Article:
If you adopted the ISS' architecture of dedicated modules for power/life support/research, you could do really awesome things with a hypothetical follow on Skylab E.

Such as launching a S-IVB based/sized module to provide electrical power, life support, and attitude control, etc for Skylab E; and then following it up with a S-II sized module for living quarters and experiments.

It's certainly possible to put a S-II sized module up -- the dry mass of S-II-11 was 80,362 lbs; while S-II-13 was 80,463 lbs.

It won't be as dense as Skylab, so it makes sense to chain it up with a smaller, more dense module which provides hotel power.

According to "Description of S-II Stage Structures" from 20 April 1967; the S-II's LH2 tank was 36,883 cubic feet; which means a S-IVB + S-II station would have a pressurized volume of about 45,000~ cubic feet.

Contrast this to the 32,000~ cubic feet ISS will have when the last major module is docked in 2012.

Assembly costs would be massively lower too, you'd only have to pay for two Saturn INT-21 launches, which would have cost only $861~ million to fire off, versus the roughly $14,400 million needed for the 36 shuttle missions which delivered components to ISS and had spacewalks occur while docked to the ISS.
« Last Edit: 09/04/2011 02:39 pm by RyanCrierie »

Offline RyanC

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Re: What if Apollo/Saturn Had never been Cancelled?
« Reply #37 on: 09/04/2011 02:46 pm »
IF the need was there (and it's VERY doubtful it was or could be justified) then developing a new first stage, powered by the same F-1/F-1A's powering the Saturn V evolution, might barely have squeezed through... (though I doubt it).  Such a 260 inch twin F-1 powered first stage could have acted as an LRB for Saturn V (though of course this would have had enormous consequences at KSC).

You rang, my good sir?

Text on that concept in the paper goes

RP-l/LOX (PUMP-FED)/S-IVB VEHICLE

The other Saturn V/S-IC derivative vehicle examined is a 260-inch diameter RP-l/LOX stage combined with an S-IVB as a second stage, see Figure 2.

One hundred N.M. circular orbit payload for this combination is 86,000 pounds.

The first stage has two F-1 engines identical with those used on Saturn V.

Booster subsystems are either existing Saturn V/S-IC elements or are a direct application of the current design and manufacturing techniques.

The primary structural material is 2219-T-87 Aluminum - proven on the S-IC (Figure 7 describes material properties).

The S-IVB stage is the same as that presently used on uprated Saturn I.

Development cost for this vehicle is estimated to be approximately 452 million dollars including two man-rating flights, construction of manufacturing and test facilities, engineering, tooling, etc. and modification of the Saturn IB launch facility to handle this new vehicle. The operational vehicle "launched" cost is estimated as 39 million dollars.

Recovery and reuse of this vehicle would use the S-IC concept (Figure 3). Additional DDT&E would be approximately 17 million dollars and the average "launched" cost would reduce to 31 million dollars.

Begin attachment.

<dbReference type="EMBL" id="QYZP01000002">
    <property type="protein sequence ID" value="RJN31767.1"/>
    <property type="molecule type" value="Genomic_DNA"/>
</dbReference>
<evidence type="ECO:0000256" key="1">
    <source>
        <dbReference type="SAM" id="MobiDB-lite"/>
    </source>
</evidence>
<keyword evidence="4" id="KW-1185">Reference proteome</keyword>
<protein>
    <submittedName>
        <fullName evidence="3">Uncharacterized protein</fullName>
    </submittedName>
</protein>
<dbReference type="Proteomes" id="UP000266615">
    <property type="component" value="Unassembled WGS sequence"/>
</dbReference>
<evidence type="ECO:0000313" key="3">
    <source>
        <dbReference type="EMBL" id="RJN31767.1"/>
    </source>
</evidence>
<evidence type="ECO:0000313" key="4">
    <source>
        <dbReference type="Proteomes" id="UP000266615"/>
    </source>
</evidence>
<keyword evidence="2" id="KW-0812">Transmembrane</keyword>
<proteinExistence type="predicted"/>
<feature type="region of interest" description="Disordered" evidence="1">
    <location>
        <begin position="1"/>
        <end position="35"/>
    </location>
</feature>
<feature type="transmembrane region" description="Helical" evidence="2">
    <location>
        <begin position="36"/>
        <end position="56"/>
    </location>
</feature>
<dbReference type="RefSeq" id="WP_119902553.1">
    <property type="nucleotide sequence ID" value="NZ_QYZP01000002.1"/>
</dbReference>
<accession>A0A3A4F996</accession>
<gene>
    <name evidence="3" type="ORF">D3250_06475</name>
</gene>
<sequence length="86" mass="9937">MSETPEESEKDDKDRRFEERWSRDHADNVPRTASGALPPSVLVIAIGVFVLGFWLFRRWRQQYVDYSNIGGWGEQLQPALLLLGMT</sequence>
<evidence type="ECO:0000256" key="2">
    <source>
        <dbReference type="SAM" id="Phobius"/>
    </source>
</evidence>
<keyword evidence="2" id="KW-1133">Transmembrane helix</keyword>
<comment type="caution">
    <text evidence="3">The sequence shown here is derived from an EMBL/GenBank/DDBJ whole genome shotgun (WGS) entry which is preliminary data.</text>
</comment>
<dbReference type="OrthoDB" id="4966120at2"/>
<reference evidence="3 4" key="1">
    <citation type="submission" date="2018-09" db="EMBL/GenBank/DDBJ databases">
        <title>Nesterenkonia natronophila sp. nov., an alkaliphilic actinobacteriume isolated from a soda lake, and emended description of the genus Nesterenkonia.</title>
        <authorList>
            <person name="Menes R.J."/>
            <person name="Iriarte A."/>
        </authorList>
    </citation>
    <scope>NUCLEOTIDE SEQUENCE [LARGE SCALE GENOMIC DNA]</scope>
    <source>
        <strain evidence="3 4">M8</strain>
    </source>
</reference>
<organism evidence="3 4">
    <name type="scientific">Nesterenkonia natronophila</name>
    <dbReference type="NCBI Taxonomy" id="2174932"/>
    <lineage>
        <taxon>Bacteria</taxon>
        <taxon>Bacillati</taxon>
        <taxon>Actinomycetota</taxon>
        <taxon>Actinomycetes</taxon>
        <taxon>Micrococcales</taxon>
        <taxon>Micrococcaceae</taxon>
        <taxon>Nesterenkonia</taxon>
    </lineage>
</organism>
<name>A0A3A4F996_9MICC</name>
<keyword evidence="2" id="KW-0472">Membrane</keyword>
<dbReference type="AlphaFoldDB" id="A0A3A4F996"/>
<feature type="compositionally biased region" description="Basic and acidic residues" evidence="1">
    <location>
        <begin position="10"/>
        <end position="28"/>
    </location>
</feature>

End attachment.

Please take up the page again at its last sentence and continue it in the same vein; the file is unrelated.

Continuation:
« Last Edit: 09/04/2011 02:49 pm by RyanCrierie »

Offline Archibald

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Re: What if Apollo/Saturn Had never been Cancelled?
« Reply #38 on: 09/04/2011 03:24 pm »
Quote
If you adopted the ISS' architecture of dedicated modules for power/life support/research, you could do really awesome things with a hypothetical follow on Skylab E.

Such as launching a S-IVB based/sized module to provide electrical power, life support, and attitude control, etc for Skylab E; and then following it up with a S-II sized module for living quarters and experiments.

It's certainly possible to put a S-II sized module up -- the dry mass of S-II-11 was 80,362 lbs; while S-II-13 was 80,463 lbs.

It won't be as dense as Skylab, so it makes sense to chain it up with a smaller, more dense module which provides hotel power.

According to "Description of S-II Stage Structures" from 20 April 1967; the S-II's LH2 tank was 36,883 cubic feet; which means a S-IVB + S-II station would have a pressurized volume of about 45,000~ cubic feet.

Contrast this to the 32,000~ cubic feet ISS will have when the last major module is docked in 2012.

Assembly costs would be massively lower too, you'd only have to pay for two Saturn INT-21 launches, which would have cost only $861~ million to fire off, versus the roughly $14,400 million needed for the 36 shuttle missions which delivered components to ISS and had spacewalks occur while docked to the ISS.

I like it. What you says makes a lot of sense.
Imagine a scaled up Mir - essentially a propeller-shaped, five modules space station (minus Kvant-1).
A massive S-II module as the * shaft*, with Skylab-sized modules disposed like a four-blade propeller.

« Last Edit: 09/04/2011 05:57 pm by Chris Bergin »
...you have been found guilty by the elders of the forum of a (imaginary) vendetta against Saint Elon - BLAAASPHEMER !

Offline Rocket Science

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Re: What if Apollo/Saturn Had never been Cancelled?
« Reply #39 on: 09/04/2011 03:37 pm »
Cool pic! Exactly what I had in mind with the "X" config :)